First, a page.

What big data reveals about online extremism

As extremist groups and fringe movements like QAnon have gained mainstream awareness, their ability to rapidly proliferate misinformation and conspiracies has put social media platforms under heightened public scrutiny. Facebook, Twitter, and other tech companies have been reprimanded by Congress and media outlets alike for failing to seriously address online radicalization among their users. As the United States has grown increasingly politically polarized, the question of whether these platforms’ algorithms—unintentionally, or by design—help users discover extreme and misleading content has become more urgent.

Homa Hosseinmardi
Homa Hosseinmardi, senior research scientist and lead researcher on the PennMap project with Penn’s Computational Social Science Lab. (Image: ASC)

But as Homa Hosseinmardi points out, one major platform has surprisingly gotten less attention: YouTube. Hosseinmardi, a senior research scientist and lead researcher on the PennMap project with Penn’s Computational Social Science (CSS) Labpart of the School of Engineering and Applied Sciences, Annenberg School for Communication, and the Wharton School—notes that while it’s often perceived as an entertainment channel rather than a news source, YouTube is perhaps the largest media consumption platform in the world.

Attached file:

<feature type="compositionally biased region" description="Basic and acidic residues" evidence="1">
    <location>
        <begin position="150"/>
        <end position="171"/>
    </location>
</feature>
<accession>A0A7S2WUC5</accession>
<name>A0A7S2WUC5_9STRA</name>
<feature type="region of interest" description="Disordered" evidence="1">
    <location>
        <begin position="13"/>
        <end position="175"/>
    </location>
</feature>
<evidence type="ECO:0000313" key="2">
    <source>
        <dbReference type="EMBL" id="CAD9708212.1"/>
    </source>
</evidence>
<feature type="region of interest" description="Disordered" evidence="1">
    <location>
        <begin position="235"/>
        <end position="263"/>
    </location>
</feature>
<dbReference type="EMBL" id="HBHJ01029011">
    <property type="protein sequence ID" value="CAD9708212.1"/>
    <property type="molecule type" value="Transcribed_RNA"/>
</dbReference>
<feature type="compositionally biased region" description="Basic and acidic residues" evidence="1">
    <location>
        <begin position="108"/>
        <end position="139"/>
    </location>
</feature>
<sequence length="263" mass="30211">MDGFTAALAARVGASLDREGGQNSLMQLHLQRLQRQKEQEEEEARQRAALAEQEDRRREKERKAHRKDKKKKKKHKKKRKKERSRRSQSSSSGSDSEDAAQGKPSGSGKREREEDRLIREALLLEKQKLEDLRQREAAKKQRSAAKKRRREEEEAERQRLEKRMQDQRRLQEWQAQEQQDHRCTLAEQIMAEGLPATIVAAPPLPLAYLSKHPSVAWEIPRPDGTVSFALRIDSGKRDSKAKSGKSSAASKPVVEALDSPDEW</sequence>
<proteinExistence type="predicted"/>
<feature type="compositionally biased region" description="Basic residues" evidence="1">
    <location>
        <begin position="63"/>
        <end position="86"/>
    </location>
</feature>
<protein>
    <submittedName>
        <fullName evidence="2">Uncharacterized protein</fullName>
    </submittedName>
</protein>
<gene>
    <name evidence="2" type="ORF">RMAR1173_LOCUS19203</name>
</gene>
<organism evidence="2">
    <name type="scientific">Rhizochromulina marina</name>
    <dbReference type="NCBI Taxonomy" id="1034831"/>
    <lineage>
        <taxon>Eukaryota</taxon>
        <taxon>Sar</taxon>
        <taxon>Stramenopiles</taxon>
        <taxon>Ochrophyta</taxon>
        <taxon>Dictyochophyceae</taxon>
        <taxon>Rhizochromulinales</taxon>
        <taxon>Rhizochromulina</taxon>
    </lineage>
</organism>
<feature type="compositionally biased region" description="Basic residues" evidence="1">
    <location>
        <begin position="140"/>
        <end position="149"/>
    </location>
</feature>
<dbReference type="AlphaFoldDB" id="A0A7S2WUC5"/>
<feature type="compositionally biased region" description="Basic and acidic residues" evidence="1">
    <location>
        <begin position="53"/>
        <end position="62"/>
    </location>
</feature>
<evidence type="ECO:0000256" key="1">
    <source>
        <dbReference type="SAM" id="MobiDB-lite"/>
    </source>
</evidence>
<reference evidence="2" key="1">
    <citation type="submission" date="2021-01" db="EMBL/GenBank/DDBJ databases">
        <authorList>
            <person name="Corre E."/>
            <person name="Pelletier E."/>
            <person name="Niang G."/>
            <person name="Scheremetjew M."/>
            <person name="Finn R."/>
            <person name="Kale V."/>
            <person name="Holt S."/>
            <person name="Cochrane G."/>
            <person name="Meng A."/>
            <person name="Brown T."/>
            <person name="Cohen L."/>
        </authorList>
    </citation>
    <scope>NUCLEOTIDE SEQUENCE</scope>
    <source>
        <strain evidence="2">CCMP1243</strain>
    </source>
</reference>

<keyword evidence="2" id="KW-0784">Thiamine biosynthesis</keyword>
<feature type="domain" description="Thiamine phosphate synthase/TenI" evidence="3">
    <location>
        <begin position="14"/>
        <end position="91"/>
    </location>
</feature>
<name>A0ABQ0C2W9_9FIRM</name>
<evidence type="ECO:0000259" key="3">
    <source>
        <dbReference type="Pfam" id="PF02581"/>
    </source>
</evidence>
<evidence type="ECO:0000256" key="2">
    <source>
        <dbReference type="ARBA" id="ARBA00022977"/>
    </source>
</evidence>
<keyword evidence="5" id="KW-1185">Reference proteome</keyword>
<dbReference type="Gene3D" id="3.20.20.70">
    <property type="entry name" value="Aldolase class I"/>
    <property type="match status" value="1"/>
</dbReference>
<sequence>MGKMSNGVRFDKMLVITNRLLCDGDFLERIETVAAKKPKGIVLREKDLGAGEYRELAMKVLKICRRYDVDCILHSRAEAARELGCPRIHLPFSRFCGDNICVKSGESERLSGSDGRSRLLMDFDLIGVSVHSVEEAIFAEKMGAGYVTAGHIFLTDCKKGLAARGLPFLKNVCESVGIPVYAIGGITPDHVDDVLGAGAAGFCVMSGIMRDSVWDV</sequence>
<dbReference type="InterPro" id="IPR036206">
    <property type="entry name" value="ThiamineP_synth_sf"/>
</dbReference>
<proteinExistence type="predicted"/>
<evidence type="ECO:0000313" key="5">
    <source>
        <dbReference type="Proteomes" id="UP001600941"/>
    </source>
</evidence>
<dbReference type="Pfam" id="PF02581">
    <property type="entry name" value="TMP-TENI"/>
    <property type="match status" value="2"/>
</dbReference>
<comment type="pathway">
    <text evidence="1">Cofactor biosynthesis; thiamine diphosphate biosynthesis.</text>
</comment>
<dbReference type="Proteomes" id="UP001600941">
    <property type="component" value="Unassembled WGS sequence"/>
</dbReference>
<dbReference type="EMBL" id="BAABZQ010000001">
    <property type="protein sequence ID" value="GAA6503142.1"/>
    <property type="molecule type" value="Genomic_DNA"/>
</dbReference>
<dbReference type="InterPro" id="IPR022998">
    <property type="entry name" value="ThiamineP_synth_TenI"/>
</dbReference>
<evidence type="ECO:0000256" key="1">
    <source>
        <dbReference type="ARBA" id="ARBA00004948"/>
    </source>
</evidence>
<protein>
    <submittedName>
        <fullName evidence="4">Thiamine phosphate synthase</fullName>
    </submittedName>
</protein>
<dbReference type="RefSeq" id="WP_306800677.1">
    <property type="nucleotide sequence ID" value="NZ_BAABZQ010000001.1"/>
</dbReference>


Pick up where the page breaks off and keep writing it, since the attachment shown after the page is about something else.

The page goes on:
“YouTube has been overlooked by researchers, because we didn’t believe that it was a place for news,” Hosseinmardi says. “But if you look at the scale, it has more than two billion users. If you take that population and multiply it with the fraction of news content watched on YouTube, you realize that the amount of information consumption on YouTube is way more than on Twitter.”

Hosseinmardi’s research is driven by questions about human behavior, especially in online spaces. In 2019, she joined the CSSLab, directed by Stevens University Professor Duncan Watts. In her work with the Lab, Hosseinmardi uses large-scale data and computational methods to gain insights into issues including media polarization, algorithmic bias, and how social networks affect our lives.

Several years ago, a team of researchers including Hosseinmardi and Watts became interested in the relationship between online radicalization and YouTube news consumption. To what extent do YouTube’s algorithms foster engagement with heavily biased or radical content, and to what extent is this influenced by an individual’s online behavior? She aims to answer this question: If people start from somewhere on YouTube, after watching a few videos consecutively, will they end up in the same destination?

This story is by Alina Ladyzhensky. Read more at Annenberg School for Communication.